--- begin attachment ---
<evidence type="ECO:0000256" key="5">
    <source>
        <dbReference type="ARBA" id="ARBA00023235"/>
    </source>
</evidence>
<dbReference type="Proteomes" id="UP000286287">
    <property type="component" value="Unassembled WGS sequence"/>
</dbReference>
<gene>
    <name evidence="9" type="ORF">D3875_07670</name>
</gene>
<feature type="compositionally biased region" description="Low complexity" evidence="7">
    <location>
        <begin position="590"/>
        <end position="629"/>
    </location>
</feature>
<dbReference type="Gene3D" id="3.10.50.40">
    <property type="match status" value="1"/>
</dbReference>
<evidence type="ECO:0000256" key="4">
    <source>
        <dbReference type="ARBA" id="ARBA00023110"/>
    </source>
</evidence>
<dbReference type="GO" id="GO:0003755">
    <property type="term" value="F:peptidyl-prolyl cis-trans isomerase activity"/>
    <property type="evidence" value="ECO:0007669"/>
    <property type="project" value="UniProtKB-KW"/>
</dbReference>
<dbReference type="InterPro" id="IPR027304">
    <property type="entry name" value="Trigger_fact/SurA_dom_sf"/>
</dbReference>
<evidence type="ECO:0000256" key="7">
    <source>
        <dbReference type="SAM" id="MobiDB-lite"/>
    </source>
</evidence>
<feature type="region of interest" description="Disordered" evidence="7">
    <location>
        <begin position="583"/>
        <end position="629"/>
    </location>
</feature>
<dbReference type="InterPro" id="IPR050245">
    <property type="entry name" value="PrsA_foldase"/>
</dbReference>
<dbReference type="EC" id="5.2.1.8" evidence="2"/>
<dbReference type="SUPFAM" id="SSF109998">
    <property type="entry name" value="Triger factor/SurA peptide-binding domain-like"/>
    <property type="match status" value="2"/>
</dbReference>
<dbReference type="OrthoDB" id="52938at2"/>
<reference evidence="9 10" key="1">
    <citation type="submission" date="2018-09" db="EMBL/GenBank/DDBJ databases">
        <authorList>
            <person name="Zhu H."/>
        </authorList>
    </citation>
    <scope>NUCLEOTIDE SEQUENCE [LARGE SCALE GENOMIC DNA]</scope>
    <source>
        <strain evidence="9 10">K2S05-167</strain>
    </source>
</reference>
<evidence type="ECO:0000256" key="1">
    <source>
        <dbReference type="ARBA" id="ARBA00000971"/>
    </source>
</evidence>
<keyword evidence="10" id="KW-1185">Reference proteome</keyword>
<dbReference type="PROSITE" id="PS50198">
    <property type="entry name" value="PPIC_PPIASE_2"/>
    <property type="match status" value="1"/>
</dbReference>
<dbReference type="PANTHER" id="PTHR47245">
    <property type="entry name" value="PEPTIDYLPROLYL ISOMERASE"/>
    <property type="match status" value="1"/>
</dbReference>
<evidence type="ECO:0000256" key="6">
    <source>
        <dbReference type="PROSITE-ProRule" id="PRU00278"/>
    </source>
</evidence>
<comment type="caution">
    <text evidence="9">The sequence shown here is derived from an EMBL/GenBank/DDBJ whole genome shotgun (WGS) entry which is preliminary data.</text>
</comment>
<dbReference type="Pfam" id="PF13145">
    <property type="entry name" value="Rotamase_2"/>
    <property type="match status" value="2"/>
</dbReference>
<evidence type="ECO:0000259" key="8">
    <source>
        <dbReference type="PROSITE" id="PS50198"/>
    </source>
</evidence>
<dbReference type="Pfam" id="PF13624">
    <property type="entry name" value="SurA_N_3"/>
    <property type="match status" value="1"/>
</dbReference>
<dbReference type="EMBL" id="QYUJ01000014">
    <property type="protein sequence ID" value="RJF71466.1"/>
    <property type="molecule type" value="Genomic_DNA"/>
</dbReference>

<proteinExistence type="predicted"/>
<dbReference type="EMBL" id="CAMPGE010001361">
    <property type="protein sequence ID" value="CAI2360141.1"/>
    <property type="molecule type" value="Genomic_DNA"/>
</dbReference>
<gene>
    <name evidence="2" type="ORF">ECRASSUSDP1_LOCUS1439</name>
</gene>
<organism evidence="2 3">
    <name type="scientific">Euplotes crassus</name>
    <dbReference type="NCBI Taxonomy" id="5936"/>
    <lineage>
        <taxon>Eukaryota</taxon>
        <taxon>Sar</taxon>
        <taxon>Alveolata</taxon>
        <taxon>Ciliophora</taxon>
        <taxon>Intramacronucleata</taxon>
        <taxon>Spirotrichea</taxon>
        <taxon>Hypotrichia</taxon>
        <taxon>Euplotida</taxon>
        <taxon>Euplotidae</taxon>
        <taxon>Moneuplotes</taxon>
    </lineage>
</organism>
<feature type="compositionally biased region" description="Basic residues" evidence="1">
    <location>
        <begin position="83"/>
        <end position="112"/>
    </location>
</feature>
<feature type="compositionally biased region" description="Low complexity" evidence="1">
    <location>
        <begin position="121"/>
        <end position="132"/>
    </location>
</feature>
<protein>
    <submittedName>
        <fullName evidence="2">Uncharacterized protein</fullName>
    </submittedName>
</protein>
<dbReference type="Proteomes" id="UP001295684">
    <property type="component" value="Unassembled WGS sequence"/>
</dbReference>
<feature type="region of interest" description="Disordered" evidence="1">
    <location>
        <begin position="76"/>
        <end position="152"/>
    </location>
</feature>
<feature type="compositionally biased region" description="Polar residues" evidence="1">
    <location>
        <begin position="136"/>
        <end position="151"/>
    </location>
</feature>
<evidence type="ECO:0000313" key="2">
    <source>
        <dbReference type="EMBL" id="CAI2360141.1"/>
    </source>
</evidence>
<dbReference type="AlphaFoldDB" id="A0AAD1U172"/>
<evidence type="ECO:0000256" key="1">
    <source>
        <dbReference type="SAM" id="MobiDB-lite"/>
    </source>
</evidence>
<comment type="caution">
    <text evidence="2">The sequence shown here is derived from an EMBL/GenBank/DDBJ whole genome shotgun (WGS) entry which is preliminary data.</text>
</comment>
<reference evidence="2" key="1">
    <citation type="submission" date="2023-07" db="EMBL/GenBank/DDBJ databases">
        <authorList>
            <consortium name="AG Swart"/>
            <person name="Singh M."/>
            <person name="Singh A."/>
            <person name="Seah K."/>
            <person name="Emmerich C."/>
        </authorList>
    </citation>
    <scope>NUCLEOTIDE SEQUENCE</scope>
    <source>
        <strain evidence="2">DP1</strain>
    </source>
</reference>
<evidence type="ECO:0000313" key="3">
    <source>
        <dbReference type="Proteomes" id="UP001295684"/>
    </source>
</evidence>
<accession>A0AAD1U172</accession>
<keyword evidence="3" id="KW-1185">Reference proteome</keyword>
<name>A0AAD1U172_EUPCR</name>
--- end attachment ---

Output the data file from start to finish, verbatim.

<evidence type="ECO:0000256" key="5">
    <source>
        <dbReference type="ARBA" id="ARBA00023235"/>
    </source>
</evidence>
<dbReference type="Proteomes" id="UP000286287">
    <property type="component" value="Unassembled WGS sequence"/>
</dbReference>
<gene>
    <name evidence="9" type="ORF">D3875_07670</name>
</gene>
<feature type="compositionally biased region" description="Low complexity" evidence="7">
    <location>
        <begin position="590"/>
        <end position="629"/>
    </location>
</feature>
<dbReference type="Gene3D" id="3.10.50.40">
    <property type="match status" value="1"/>
</dbReference>
<evidence type="ECO:0000256" key="4">
    <source>
        <dbReference type="ARBA" id="ARBA00023110"/>
    </source>
</evidence>
<dbReference type="GO" id="GO:0003755">
    <property type="term" value="F:peptidyl-prolyl cis-trans isomerase activity"/>
    <property type="evidence" value="ECO:0007669"/>
    <property type="project" value="UniProtKB-KW"/>
</dbReference>
<dbReference type="InterPro" id="IPR027304">
    <property type="entry name" value="Trigger_fact/SurA_dom_sf"/>
</dbReference>
<evidence type="ECO:0000256" key="7">
    <source>
        <dbReference type="SAM" id="MobiDB-lite"/>
    </source>
</evidence>
<feature type="region of interest" description="Disordered" evidence="7">
    <location>
        <begin position="583"/>
        <end position="629"/>
    </location>
</feature>
<dbReference type="InterPro" id="IPR050245">
    <property type="entry name" value="PrsA_foldase"/>
</dbReference>
<dbReference type="EC" id="5.2.1.8" evidence="2"/>
<dbReference type="SUPFAM" id="SSF109998">
    <property type="entry name" value="Triger factor/SurA peptide-binding domain-like"/>
    <property type="match status" value="2"/>
</dbReference>
<dbReference type="OrthoDB" id="52938at2"/>
<reference evidence="9 10" key="1">
    <citation type="submission" date="2018-09" db="EMBL/GenBank/DDBJ databases">
        <authorList>
            <person name="Zhu H."/>
        </authorList>
    </citation>
    <scope>NUCLEOTIDE SEQUENCE [LARGE SCALE GENOMIC DNA]</scope>
    <source>
        <strain evidence="9 10">K2S05-167</strain>
    </source>
</reference>
<evidence type="ECO:0000256" key="1">
    <source>
        <dbReference type="ARBA" id="ARBA00000971"/>
    </source>
</evidence>
<keyword evidence="10" id="KW-1185">Reference proteome</keyword>
<dbReference type="PROSITE" id="PS50198">
    <property type="entry name" value="PPIC_PPIASE_2"/>
    <property type="match status" value="1"/>
</dbReference>
<dbReference type="PANTHER" id="PTHR47245">
    <property type="entry name" value="PEPTIDYLPROLYL ISOMERASE"/>
    <property type="match status" value="1"/>
</dbReference>
<evidence type="ECO:0000256" key="6">
    <source>
        <dbReference type="PROSITE-ProRule" id="PRU00278"/>
    </source>
</evidence>
<comment type="caution">
    <text evidence="9">The sequence shown here is derived from an EMBL/GenBank/DDBJ whole genome shotgun (WGS) entry which is preliminary data.</text>
</comment>
<dbReference type="Pfam" id="PF13145">
    <property type="entry name" value="Rotamase_2"/>
    <property type="match status" value="2"/>
</dbReference>
<evidence type="ECO:0000259" key="8">
    <source>
        <dbReference type="PROSITE" id="PS50198"/>
    </source>
</evidence>
<dbReference type="Pfam" id="PF13624">
    <property type="entry name" value="SurA_N_3"/>
    <property type="match status" value="1"/>
</dbReference>
<dbReference type="EMBL" id="QYUJ01000014">
    <property type="protein sequence ID" value="RJF71466.1"/>
    <property type="molecule type" value="Genomic_DNA"/>
</dbReference>

<proteinExistence type="predicted"/>
<dbReference type="EMBL" id="CAMPGE010001361">
    <property type="protein sequence ID" value="CAI2360141.1"/>
    <property type="molecule type" value="Genomic_DNA"/>
</dbReference>
<gene>
    <name evidence="2" type="ORF">ECRASSUSDP1_LOCUS1439</name>
</gene>
<organism evidence="2 3">
    <name type="scientific">Euplotes crassus</name>
    <dbReference type="NCBI Taxonomy" id="5936"/>
    <lineage>
        <taxon>Eukaryota</taxon>
        <taxon>Sar</taxon>
        <taxon>Alveolata</taxon>
        <taxon>Ciliophora</taxon>
        <taxon>Intramacronucleata</taxon>
        <taxon>Spirotrichea</taxon>
        <taxon>Hypotrichia</taxon>
        <taxon>Euplotida</taxon>
        <taxon>Euplotidae</taxon>
        <taxon>Moneuplotes</taxon>
    </lineage>
</organism>
<feature type="compositionally biased region" description="Basic residues" evidence="1">
    <location>
        <begin position="83"/>
        <end position="112"/>
    </location>
</feature>
<feature type="compositionally biased region" description="Low complexity" evidence="1">
    <location>
        <begin position="121"/>
        <end position="132"/>
    </location>
</feature>
<protein>
    <submittedName>
        <fullName evidence="2">Uncharacterized protein</fullName>
    </submittedName>
</protein>
<dbReference type="Proteomes" id="UP001295684">
    <property type="component" value="Unassembled WGS sequence"/>
</dbReference>
<feature type="region of interest" description="Disordered" evidence="1">
    <location>
        <begin position="76"/>
        <end position="152"/>
    </location>
</feature>
<feature type="compositionally biased region" description="Polar residues" evidence="1">
    <location>
        <begin position="136"/>
        <end position="151"/>
    </location>
</feature>
<evidence type="ECO:0000313" key="2">
    <source>
        <dbReference type="EMBL" id="CAI2360141.1"/>
    </source>
</evidence>
<dbReference type="AlphaFoldDB" id="A0AAD1U172"/>
<evidence type="ECO:0000256" key="1">
    <source>
        <dbReference type="SAM" id="MobiDB-lite"/>
    </source>
</evidence>
<comment type="caution">
    <text evidence="2">The sequence shown here is derived from an EMBL/GenBank/DDBJ whole genome shotgun (WGS) entry which is preliminary data.</text>
</comment>
<reference evidence="2" key="1">
    <citation type="submission" date="2023-07" db="EMBL/GenBank/DDBJ databases">
        <authorList>
            <consortium name="AG Swart"/>
            <person name="Singh M."/>
            <person name="Singh A."/>
            <person name="Seah K."/>
            <person name="Emmerich C."/>
        </authorList>
    </citation>
    <scope>NUCLEOTIDE SEQUENCE</scope>
    <source>
        <strain evidence="2">DP1</strain>
    </source>
</reference>
<evidence type="ECO:0000313" key="3">
    <source>
        <dbReference type="Proteomes" id="UP001295684"/>
    </source>
</evidence>
<accession>A0AAD1U172</accession>
<keyword evidence="3" id="KW-1185">Reference proteome</keyword>
<name>A0AAD1U172_EUPCR</name>